U.S. Secretary of State John Kerry, who was recently sworn in, telephoned Mahmoud Abbas the Palestinian president on Sunday. Kerry suggested the two should have a meeting to discuss the peace efforts, said a spokesperson for the Palestinian Authority.
Nabil Abu Rudeina, a spokesperson for Abbas told Wafa the official Palestinian news agency that Abbas had discussed with Kerry the need to hold peace meetings in the very near future in order to discuss a number of different topics including those that would help keep the peace process moving forward.
According to the news agency, Abbas was assured by Kerry that President Barack Obama considers the peace process to be very important and supports all the efforts that are related to that process. Kerry also said that the White House administration was also aware of the financial crisis that is currently affecting the Palestinians.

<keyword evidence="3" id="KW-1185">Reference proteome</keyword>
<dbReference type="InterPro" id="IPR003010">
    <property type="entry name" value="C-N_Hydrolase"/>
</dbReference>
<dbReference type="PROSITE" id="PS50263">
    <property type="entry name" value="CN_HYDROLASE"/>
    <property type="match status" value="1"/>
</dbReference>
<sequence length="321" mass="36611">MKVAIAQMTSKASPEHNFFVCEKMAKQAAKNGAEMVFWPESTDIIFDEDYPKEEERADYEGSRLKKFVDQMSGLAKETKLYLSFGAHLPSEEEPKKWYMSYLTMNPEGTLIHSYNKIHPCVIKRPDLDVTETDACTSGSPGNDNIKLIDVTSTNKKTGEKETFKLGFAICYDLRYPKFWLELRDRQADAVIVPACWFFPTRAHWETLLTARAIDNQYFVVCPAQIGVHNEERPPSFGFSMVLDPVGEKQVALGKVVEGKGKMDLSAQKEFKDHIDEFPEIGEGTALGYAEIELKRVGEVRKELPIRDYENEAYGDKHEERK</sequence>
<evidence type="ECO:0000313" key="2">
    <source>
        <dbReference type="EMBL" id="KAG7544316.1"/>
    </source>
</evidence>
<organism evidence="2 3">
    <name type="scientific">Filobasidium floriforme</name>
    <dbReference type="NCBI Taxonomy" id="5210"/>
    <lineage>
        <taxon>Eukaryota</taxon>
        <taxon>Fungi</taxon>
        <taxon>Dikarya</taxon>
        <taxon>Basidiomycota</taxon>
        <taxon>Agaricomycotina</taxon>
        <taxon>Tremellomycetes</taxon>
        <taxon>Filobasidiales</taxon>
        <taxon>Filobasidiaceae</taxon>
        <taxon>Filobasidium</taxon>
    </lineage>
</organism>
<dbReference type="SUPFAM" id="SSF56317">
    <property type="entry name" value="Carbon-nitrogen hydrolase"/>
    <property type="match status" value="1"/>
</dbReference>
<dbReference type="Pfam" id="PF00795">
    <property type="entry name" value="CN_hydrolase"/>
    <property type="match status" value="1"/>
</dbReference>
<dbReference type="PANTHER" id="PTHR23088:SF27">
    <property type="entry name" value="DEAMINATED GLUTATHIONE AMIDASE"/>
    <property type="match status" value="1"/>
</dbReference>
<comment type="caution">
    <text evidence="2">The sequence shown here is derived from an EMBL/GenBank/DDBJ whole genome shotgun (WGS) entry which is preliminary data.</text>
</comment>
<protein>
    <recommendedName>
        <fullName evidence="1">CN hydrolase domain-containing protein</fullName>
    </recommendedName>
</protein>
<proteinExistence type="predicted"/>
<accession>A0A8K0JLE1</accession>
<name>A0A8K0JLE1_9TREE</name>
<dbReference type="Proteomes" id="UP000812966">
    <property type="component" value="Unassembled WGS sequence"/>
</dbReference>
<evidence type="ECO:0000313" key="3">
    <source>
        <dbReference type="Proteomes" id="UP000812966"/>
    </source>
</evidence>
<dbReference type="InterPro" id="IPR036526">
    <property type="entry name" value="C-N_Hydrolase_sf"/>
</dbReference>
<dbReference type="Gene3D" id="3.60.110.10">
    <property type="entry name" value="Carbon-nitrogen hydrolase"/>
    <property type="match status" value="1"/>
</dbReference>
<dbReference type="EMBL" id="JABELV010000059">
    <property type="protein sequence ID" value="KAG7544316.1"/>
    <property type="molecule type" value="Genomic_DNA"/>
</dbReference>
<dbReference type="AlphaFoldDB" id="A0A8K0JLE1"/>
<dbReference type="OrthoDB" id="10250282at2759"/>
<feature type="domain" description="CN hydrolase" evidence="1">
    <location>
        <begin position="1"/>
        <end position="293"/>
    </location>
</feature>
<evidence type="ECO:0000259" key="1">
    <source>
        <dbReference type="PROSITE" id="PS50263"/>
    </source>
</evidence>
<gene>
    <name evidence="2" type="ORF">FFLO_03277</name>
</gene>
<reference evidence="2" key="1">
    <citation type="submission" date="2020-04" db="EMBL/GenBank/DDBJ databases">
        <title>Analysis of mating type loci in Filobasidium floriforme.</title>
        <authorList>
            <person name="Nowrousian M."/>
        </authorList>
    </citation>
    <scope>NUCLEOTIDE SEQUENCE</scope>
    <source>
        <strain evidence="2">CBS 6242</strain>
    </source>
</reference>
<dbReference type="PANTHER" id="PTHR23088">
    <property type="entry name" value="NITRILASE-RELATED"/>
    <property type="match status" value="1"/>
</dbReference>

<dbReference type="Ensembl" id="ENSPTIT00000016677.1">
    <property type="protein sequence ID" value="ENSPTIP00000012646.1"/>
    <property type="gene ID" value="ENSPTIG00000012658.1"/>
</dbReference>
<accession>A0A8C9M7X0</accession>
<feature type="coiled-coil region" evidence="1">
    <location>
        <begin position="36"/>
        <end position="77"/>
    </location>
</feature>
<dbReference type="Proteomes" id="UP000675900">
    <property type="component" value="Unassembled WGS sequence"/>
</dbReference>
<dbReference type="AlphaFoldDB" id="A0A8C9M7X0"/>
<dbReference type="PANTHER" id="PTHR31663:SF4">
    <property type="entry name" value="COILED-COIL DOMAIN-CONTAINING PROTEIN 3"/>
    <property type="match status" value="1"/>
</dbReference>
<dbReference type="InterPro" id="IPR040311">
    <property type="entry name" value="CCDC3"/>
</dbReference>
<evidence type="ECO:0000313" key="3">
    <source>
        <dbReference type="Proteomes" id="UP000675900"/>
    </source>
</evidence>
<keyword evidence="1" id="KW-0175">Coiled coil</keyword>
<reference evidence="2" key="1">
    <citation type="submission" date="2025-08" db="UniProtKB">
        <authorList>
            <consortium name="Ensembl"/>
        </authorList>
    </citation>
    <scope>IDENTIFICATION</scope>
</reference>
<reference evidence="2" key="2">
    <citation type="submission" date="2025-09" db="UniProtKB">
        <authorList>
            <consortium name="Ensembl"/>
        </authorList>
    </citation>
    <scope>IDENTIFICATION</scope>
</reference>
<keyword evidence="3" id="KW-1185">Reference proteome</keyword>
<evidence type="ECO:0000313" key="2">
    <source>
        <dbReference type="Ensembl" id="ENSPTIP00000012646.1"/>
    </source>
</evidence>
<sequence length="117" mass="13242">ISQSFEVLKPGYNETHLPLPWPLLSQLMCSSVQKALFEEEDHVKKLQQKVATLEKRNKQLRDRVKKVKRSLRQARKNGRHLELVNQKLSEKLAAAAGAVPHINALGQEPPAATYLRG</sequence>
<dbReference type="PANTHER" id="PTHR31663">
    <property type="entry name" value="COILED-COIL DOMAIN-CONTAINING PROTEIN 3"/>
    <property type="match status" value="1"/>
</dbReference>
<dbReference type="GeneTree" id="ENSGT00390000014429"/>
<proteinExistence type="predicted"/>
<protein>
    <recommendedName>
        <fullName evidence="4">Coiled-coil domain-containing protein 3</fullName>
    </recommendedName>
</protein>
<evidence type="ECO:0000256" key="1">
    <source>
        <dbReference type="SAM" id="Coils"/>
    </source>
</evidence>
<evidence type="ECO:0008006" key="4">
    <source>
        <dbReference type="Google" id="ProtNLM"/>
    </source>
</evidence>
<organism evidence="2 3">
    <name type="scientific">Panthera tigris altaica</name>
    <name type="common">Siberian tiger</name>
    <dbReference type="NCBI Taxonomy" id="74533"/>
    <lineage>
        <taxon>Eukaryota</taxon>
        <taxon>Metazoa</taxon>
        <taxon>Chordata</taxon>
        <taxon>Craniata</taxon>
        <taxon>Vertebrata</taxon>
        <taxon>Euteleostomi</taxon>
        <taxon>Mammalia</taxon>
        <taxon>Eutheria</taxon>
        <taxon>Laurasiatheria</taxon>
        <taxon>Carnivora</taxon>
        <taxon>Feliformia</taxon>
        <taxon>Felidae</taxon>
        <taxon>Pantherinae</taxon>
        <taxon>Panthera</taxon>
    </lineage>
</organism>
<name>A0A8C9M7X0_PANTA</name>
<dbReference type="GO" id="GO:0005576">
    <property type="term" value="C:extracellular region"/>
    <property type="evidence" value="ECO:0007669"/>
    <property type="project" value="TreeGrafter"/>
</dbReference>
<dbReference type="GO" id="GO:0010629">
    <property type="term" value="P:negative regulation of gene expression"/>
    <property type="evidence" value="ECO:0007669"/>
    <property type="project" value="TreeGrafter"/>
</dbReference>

Sunday’s conversation was the first contact at a high-level between the Palestinian Authority and the new administration of President Obama. While Kerry served as the Foreign Relations Committee Chair in the Senate, he met on numerous occasions with Abbas.
During his confirmation hearings last week, Kerry hinted he would make a new proposal to help restart the peace talks between the Palestinians and Israel, which have been on hold for over two years.
Kerry said that there had to be a way to move forward and he believed there is and was going to propose that. Both the Palestinian Authority and Israel have committed themselves theoretically to a two-state solution, which means living next to one another within borders that have been agreed upon. However, the Palestinians have said that while Israeli settlements continue to be built in the West Bank, they would not return to the negotiating table.